Parenting through the Pandemic


Stephanie Bramlett, parent of Chandler, Charlotte, and Carly Dean poses here with her family.

Stephanie Bramlett, DMS Parent

I’ll never forget it. It was a rainy Saturday, but a blip of sunshine peeked through the clouds. It seemed there would be a break in the storms for about an hour. This was perfect timing because we had plans to be at the park for a birthday party. While the kids ran around and enjoyed the slides and snacks, it began. Automated calls from our school district announced the closure of school for two weeks before spring break to give three full weeks as a break to clean and manage preparations for the COVID-19 crisis. Our president and governor had declared a state of emergency due to the virus. The kids jumped for joy when they heard the news! No school on Monday! Little did we know, this park party would be the last gathering with friends for many months.

I am an Instructor in a Respiratory Therapy program for a local community college. We had just wrapped up our collegiate Spring Break, but that same day, it was announced that another week of Spring Break would be added for students. Instructors were to use the week to prepare to move all of our classes to an online format for the rest of the semester. I teach several, hands-on, interactive labs, as well as multiple lecture courses. All of my students’ clinical times in the hospitals were suspended. Navigating this transition to online was incredibly trying and I knew, despite my best efforts, my students would miss out on valuable instruction to prepare them for work in the hospitals.

I have three daughters. My oldest is a 6th grader at Dalton Middle School. She is a high achieving student athlete. Right before the pandemic had been declared, the stresses from a full load of the most challenging classes and hours of homework had been mounting. My younger two daughters attend a feeder elementary school, Brookwood, in 3rd grade German Immersion and pre-k.

I would describe our family as your typical, American family. We fill up our schedules with extra curricular activities and live by our calendars to keep it all straight! Dance, basketball, soccer, softball, music lessons, and more filled our days, in addition to my husband and I each working full time jobs. We are active in our church and host a small group bible study regularly in our home. We have out-of-town family that visit regularly and we travel together. Needless to say, the shelter in place situation changed our day to day in a big way! Suddenly, our calendars were empty!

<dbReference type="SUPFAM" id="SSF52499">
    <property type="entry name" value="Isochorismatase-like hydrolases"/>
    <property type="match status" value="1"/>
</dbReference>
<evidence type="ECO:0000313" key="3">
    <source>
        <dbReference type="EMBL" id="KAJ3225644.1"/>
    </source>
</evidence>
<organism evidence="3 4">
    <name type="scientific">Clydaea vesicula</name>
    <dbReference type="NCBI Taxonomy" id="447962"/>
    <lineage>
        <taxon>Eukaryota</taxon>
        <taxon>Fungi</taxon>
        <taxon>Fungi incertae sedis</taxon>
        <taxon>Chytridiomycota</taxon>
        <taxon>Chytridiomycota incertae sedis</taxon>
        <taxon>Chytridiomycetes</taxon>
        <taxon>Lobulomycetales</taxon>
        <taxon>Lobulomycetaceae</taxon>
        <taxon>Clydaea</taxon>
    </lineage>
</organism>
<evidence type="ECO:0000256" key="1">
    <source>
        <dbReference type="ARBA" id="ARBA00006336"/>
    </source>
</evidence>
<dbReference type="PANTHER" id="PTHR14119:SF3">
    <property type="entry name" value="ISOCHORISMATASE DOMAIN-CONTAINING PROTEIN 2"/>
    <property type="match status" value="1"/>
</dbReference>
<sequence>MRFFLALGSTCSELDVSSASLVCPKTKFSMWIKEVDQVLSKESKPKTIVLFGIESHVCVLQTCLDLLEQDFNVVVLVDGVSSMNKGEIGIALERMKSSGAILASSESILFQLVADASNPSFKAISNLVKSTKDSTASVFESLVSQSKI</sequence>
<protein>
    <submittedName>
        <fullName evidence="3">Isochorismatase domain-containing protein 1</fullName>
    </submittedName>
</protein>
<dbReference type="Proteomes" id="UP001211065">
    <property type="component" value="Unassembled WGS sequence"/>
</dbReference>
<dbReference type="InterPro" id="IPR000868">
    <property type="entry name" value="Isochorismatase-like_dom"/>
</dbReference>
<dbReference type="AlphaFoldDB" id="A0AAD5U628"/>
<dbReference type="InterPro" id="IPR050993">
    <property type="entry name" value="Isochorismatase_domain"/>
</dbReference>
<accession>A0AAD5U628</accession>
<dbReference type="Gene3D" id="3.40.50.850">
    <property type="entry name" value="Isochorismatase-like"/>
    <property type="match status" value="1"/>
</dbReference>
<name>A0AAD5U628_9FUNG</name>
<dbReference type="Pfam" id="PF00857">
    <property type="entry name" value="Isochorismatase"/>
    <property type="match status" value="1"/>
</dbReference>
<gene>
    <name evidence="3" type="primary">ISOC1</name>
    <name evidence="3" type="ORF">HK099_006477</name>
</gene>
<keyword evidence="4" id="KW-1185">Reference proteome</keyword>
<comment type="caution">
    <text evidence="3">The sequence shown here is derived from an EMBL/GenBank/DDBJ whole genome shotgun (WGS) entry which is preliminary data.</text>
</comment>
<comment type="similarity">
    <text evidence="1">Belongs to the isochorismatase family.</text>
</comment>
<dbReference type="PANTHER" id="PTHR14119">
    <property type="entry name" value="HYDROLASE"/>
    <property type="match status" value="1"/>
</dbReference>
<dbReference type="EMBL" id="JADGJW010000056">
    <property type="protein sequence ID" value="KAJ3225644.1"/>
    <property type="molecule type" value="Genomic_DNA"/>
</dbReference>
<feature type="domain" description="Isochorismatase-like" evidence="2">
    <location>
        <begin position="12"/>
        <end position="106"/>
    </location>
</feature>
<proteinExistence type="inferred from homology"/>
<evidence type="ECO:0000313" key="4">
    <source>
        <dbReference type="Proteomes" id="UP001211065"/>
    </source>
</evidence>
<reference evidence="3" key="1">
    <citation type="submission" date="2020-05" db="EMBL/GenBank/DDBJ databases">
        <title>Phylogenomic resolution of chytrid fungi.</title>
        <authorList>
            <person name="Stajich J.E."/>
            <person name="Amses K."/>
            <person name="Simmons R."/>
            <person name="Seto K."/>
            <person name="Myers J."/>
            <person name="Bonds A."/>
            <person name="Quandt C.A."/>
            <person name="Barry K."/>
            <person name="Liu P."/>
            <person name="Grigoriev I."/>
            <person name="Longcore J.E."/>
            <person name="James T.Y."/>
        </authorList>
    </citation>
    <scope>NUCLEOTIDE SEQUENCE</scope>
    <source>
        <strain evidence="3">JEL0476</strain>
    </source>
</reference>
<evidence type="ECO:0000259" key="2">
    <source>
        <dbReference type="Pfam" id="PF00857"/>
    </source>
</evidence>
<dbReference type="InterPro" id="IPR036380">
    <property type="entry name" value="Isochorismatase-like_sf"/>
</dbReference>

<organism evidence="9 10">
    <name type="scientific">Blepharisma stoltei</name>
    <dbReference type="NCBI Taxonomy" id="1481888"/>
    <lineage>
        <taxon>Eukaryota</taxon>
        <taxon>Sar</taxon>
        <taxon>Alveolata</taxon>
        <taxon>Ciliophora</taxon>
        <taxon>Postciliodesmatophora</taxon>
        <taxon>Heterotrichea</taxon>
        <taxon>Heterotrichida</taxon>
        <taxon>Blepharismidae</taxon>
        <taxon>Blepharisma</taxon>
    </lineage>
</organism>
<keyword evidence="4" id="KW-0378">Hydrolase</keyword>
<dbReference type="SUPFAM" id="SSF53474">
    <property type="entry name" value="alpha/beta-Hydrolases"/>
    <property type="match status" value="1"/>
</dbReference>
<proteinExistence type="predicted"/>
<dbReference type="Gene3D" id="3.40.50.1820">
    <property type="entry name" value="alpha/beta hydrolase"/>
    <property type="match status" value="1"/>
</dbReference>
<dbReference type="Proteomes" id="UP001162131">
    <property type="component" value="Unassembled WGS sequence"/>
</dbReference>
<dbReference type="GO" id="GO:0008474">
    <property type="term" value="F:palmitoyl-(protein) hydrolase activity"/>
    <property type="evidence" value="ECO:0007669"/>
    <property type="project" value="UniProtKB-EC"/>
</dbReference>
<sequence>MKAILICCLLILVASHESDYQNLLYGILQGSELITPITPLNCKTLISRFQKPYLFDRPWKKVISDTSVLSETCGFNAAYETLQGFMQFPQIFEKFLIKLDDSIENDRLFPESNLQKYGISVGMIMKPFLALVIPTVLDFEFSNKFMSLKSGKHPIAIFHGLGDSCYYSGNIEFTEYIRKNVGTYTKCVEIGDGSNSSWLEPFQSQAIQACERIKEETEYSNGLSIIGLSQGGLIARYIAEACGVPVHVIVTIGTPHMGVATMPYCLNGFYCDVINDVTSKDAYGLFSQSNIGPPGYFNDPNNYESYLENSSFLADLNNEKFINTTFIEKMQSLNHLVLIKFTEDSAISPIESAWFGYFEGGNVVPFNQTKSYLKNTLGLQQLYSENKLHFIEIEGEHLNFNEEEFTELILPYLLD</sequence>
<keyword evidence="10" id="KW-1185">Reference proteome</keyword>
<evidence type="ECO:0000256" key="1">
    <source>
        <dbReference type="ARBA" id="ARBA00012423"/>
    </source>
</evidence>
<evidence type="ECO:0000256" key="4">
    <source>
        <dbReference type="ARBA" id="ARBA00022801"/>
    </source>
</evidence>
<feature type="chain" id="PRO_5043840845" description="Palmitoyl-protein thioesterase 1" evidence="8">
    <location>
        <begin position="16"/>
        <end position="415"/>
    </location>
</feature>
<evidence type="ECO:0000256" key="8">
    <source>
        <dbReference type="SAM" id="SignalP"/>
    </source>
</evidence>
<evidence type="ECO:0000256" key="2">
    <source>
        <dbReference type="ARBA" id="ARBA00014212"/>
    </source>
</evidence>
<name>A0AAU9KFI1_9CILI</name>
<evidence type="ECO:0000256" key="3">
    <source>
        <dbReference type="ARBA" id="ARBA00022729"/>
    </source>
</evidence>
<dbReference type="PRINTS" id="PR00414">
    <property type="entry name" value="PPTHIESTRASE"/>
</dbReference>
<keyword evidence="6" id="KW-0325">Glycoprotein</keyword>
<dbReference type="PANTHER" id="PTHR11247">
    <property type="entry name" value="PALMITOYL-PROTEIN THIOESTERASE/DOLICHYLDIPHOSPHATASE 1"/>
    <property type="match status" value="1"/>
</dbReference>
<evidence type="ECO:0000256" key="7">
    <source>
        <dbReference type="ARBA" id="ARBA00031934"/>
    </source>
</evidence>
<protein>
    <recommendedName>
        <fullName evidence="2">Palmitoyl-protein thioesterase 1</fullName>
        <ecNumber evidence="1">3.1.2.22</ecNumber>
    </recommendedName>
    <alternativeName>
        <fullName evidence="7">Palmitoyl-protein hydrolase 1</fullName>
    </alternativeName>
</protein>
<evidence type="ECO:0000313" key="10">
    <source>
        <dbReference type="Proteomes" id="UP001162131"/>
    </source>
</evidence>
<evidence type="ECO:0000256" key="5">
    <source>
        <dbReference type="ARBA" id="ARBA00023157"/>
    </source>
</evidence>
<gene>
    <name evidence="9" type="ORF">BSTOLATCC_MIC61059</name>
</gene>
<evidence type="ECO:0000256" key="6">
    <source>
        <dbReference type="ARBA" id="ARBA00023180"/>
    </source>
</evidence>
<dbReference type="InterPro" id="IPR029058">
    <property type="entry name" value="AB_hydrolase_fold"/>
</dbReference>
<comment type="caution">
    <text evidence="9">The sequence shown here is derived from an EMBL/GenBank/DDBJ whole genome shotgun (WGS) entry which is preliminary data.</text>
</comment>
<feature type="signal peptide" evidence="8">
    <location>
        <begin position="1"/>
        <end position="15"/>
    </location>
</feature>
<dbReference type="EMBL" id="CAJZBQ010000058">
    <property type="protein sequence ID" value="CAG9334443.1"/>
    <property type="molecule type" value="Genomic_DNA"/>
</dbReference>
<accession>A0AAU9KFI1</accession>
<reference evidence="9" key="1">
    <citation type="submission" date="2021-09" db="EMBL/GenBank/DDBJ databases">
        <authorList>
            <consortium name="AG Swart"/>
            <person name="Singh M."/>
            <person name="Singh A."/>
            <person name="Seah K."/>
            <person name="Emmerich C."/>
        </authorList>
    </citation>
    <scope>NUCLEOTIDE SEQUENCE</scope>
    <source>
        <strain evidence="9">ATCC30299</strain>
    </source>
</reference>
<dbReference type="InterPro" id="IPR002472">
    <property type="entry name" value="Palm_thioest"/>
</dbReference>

As time crept by, it became clear my children would not be going back to school this school year, in a traditional manner. There were no models for our school districts to follow, but our local district made every effort to maintain the highest quality of instruction for our students via a digital learning platform. For my pre-K student, links for read aloud activities and dancing and yoga were sent every day to keep her active in learning through play. My third grader, had regular zoom meetings with her instructors and daily lessons to work through each subject. My 6th grader, also, attended daily zoom conferences, with instructional lessons and work for each class, including her connections courses that are not part of her core standards.

A new “normal” emerged. Each morning I woke the girls with breakfast delivered from the school district to a park near our home. They would eat and then log on for scheduled meetings and class work. I would check emails, record lectures, and zoom with my students to answer questions. My husband, also, worked from home. So, we were a full house! Even though sometimes it felt like we were on top of eachother, the time together was invaluable. We would walk to the park to pick up lunch. Typically, by lunchtime, my younger two were finished with schoolwork and they would play games or play outside while my oldest finished up schoolwork by mid afternoon.

One of the biggest blessings was having our evenings free from tear-filled homework and running to every corner of our town with full schedules. Instead, we played a lot of card games and finished watching the Marvel movie series in timeline order! We learned how to proof yeast and bake bread from scratch that we shared with our neighbors. While we could focus on all that we missed , instead we honor memories we made in this time together that we will all cherish forever. Between digital dance recitals from living rooms around our town, to birthday party “drive-by’s”, zoom calls for book clubs and bible studies to a new found love for neighborhood family walks, parenting through this pandemic has been an eye-opening experience to cherish the small things!